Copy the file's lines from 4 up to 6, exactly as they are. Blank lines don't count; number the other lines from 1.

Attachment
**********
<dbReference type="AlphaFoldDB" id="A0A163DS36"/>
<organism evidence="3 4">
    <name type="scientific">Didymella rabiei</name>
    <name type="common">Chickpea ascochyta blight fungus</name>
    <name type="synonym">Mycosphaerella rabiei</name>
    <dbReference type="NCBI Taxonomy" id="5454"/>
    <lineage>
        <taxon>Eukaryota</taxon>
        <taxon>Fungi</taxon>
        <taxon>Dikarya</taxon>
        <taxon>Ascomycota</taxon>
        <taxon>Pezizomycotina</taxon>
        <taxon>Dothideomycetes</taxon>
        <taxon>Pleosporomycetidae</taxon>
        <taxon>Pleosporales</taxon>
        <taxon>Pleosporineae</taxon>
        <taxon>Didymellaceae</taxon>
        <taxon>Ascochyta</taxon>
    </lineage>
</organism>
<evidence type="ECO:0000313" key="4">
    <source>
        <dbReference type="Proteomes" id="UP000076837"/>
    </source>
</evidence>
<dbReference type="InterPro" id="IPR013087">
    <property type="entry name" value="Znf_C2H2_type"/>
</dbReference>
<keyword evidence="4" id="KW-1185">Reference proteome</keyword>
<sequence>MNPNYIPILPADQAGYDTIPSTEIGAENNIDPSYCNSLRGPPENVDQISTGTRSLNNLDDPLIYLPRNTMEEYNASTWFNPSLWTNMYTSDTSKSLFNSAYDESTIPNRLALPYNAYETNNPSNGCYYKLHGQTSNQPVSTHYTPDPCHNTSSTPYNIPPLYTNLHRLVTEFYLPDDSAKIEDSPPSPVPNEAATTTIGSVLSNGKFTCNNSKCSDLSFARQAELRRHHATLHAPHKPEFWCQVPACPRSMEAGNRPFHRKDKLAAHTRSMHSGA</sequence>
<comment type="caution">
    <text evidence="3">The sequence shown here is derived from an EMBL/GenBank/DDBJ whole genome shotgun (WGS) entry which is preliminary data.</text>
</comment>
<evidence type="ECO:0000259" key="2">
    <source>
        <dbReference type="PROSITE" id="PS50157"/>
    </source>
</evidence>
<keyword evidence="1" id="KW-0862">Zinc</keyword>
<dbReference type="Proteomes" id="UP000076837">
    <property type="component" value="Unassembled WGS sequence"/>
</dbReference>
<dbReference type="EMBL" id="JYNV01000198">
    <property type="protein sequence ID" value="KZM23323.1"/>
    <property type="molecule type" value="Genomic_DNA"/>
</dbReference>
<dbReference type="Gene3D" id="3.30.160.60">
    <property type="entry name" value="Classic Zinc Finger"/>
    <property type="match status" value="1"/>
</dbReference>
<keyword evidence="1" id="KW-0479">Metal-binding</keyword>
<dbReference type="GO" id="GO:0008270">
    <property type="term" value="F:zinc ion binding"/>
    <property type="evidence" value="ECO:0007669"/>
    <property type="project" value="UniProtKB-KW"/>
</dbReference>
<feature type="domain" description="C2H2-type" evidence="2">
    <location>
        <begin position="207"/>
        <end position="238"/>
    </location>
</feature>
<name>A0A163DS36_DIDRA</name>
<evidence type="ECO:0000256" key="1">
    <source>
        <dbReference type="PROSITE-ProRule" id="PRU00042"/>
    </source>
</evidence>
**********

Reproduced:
    <name type="common">Chickpea ascochyta blight fungus</name>
    <name type="synonym">Mycosphaerella rabiei</name>
    <dbReference type="NCBI Taxonomy" id="5454"/>